Hiring, training, and retaining phenomenal educators has always been key to success in education. In the year dubbed “The Great Resignation,” however, teacher retention has become an ever-present challenge. There’s a strong link between teacher burnout and attrition, and as burnout rates continue to increase and teaching roles become more complex, school leaders must look to burnout reduction to retain and grow their faculty.
Here are five areas where school leaders can make an impact on teacher burnout right now.
1. Extra Role Stress
It’s no surprise that extra roles fuel burnout for teachers. This is especially important for new teachers who may need more time to become fully acclimated to their teaching roles. They’re often “voluntold” to place additional tasks on their plate, like chaperoning, coaching, coordinating programs, or tutoring.
Wise school leaders know that the benefit of fulfilling these roles will be outweighed by the eventual departure of teachers who have too much on their plate. Begin to ask yourself, “Where can I alleviate roles for my staff? Can I bring in more parent volunteers or reduce the workload of these extra roles?” Be a role reducer, not a role enforcer.
2. Lack of Mentorship
Do your teachers have a clear path to mentorship? Do they have the time and space for mentoring? Positive support and mentorship can have a lasting impact on burnout reduction. Many school leaders and districts, however, create a mentorship program without considering how to effectively execute it.
Consider how and when your new teachers will work with a mentor. Will they be able to see strong, veteran teachers in action? Will the experienced teachers have an opportunity to see the novice work as well? Is there a time slot built in for reflection and dialogue within school hours?
3. Accountability Measures
From the top of every school down, we all feel the impact of standardization and accountability. As a school leader, you may feel that there’s little you can do to change an accountability system that also weighs heavily on you.
Effective leaders understand that added pressure with no added purpose will simply lead to more stress and burnout. On the other hand, leaders can build a strong culture by leading with purpose. Any policy you implement with a powerful, clear, connected purpose can be successful.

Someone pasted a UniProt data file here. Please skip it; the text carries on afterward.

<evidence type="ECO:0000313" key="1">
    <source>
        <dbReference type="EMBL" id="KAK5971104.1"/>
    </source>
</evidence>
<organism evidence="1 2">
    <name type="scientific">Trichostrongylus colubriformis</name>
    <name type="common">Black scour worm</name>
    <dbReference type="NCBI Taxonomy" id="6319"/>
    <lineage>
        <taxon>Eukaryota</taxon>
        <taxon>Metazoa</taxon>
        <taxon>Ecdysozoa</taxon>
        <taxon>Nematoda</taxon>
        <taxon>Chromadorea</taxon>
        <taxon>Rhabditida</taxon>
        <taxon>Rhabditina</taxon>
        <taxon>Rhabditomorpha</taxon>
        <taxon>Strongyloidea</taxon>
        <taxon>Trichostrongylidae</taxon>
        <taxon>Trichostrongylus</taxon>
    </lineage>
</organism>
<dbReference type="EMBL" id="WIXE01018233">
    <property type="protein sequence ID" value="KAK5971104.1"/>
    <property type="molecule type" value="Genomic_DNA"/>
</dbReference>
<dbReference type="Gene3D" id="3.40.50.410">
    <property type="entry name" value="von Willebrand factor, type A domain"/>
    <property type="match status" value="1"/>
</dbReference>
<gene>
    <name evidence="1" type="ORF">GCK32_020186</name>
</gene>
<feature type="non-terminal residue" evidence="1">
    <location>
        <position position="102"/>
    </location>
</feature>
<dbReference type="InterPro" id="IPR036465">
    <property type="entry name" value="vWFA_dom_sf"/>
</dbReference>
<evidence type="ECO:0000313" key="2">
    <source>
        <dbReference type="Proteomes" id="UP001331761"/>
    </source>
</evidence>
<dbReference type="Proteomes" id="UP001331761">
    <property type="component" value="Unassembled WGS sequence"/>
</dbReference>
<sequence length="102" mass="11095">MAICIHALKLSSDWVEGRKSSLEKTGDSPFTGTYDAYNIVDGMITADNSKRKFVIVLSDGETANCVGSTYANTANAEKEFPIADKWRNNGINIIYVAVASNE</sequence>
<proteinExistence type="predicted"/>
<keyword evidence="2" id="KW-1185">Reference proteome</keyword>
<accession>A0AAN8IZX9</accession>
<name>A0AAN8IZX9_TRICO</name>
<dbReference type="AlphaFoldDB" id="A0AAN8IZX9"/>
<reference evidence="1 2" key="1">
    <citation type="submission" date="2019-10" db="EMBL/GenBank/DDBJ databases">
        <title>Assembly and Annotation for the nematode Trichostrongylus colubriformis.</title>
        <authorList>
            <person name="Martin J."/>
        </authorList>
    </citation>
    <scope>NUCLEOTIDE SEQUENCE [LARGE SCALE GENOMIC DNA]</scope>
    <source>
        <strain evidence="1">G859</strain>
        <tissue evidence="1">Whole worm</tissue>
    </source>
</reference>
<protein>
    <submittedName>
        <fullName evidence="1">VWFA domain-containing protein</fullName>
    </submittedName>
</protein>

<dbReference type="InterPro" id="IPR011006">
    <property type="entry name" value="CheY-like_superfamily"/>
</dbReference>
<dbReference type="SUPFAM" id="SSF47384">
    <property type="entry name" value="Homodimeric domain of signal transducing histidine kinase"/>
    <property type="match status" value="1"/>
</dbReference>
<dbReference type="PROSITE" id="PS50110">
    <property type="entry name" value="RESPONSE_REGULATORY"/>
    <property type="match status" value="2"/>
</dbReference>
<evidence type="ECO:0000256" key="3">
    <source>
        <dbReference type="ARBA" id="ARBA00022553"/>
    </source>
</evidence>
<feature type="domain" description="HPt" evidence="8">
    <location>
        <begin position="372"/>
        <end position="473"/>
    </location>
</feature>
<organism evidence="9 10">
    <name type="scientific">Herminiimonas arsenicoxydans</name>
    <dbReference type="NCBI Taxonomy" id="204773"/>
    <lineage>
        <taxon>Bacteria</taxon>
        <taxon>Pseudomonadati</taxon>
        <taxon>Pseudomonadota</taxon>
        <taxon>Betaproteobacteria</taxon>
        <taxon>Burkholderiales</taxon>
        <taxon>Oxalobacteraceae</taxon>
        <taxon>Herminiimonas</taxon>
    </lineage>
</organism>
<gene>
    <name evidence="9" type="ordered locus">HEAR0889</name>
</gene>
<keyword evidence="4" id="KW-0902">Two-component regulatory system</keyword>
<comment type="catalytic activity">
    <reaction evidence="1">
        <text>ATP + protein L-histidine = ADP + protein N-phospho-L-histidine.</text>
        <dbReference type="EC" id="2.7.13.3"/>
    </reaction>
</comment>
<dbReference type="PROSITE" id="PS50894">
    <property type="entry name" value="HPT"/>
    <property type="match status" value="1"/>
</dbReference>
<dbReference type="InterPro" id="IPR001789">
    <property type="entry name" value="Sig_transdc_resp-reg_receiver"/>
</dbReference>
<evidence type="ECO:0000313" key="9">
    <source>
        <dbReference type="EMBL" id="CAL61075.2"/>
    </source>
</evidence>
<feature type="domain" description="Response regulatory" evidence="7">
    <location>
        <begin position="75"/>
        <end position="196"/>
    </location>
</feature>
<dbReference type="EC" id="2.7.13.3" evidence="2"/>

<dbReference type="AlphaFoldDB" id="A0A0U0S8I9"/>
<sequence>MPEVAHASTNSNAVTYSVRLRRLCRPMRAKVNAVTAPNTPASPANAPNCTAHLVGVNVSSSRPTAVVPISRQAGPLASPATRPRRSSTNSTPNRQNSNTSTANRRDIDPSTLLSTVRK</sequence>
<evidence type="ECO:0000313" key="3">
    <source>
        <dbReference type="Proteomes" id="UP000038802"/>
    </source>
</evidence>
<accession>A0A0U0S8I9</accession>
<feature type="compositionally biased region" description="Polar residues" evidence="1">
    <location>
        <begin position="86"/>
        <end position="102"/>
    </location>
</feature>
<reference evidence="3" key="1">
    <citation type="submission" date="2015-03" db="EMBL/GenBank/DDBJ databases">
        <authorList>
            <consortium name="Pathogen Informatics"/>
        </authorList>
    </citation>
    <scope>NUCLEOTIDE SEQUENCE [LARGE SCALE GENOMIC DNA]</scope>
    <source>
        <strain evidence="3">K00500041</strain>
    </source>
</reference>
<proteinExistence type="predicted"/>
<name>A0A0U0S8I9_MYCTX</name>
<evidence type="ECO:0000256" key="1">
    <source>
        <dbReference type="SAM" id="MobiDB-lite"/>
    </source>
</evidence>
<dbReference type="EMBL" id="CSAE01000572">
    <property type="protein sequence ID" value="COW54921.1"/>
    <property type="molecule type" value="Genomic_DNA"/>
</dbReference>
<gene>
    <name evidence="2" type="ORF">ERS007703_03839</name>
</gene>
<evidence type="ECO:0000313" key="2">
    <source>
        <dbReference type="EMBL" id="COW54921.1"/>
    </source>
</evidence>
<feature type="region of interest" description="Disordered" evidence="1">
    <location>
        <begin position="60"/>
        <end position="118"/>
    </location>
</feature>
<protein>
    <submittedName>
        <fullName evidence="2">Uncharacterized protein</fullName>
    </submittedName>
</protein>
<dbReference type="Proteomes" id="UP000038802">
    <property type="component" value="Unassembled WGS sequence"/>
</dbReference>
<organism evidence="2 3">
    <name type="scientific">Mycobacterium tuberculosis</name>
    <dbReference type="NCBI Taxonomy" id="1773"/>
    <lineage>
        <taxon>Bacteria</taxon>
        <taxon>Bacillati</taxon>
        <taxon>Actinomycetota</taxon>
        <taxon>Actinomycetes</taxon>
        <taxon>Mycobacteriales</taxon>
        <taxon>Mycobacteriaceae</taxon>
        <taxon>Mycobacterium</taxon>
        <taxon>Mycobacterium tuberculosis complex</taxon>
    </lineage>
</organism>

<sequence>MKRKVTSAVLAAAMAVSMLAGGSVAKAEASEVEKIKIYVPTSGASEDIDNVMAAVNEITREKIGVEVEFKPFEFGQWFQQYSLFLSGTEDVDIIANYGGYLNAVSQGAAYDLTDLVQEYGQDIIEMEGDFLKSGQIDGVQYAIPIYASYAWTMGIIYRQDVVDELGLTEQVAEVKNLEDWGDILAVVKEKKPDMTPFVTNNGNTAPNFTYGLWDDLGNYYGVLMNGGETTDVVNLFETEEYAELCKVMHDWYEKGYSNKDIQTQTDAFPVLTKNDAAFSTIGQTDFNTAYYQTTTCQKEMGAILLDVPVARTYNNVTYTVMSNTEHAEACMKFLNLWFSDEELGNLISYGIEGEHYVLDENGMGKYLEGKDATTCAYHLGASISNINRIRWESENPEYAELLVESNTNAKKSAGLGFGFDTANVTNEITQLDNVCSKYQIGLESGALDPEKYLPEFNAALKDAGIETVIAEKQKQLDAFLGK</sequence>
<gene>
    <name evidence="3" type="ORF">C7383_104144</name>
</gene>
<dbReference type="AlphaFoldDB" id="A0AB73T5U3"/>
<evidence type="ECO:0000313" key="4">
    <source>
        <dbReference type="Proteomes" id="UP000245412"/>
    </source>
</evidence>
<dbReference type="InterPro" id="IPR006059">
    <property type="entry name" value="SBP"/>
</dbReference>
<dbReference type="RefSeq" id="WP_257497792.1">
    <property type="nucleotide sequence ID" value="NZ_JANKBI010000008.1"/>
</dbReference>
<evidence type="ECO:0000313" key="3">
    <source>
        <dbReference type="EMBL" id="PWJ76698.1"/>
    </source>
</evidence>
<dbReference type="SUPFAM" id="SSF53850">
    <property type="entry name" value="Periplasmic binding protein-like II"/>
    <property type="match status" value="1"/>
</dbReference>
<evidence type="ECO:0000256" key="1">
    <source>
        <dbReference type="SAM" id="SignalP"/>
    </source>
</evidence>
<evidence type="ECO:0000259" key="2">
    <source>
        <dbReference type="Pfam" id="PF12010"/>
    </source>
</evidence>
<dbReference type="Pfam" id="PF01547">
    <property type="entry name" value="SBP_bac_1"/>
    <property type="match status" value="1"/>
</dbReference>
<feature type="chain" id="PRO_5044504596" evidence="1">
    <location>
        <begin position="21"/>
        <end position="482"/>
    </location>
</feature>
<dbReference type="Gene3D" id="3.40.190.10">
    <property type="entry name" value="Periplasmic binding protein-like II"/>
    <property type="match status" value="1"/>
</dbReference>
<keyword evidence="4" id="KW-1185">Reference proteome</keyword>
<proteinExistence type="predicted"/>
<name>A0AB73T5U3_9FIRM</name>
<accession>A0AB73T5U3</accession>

Culture-building tip: Emphasis on test scores is strongly connected to a lack of satisfaction for teachers. If you need to raise exam scores, allow teachers to sit on the committee that brainstorms that process. They’ll feel more purposeful and heard if they have a hand in any decisions about what to implement and how.
4. Lack of Autonomy
How autonomous are your teachers? Research shows a powerful connection between autonomy and job satisfaction. Professional educators want control over the way they perform their job duties.
Even more alarming in terms of burnout is the sense of demoralization. When teachers feel that they have no control, they may also feel like they can’t do what’s right for their students. A lack of autonomy and a feeling of violating their own morality can leave educators feeling abandoned and burned out at the highest levels.
Be an obstacle remover. Amazing school leaders seek out areas where teachers don’t feel autonomous. Sometimes the issue may be huge (like decisions over curriculum). Often, however, you may be able to quickly give them autonomy over small obstacles like hall passes, bathroom policies, and lesson plan templates. An autonomous, respected faculty is one that’s positioned to thrive.
5. Burnout Contagion
Have you ever thought of burnout as being contagious? Unfortunately, studies suggest that there are contagious elements to burnout. It may not be as simple as catching an illness by being in the same room or coughing near each other, but burnout can spread across your school community.
To avoid the burnout contagion, give ample opportunity and punishment-free space for teachers to voice concerns related to their burnout. Burnout spread happens behind closed doors when teachers vent and complain about an administration that “just doesn’t understand.” You can flip that script and show your understanding by valuing and creating authentic spaces for teachers to share concerns directly with you and by following up with meaningful action to alleviate their concerns.
Retaining quality teachers has never been more difficult. Any policy or program you roll out this year must be done with burnout in mind. A faculty that’s empowered to combat burnout is the faculty that will remain loyal to your school, advance your district goals, and bring other qualified candidates to your positive working culture.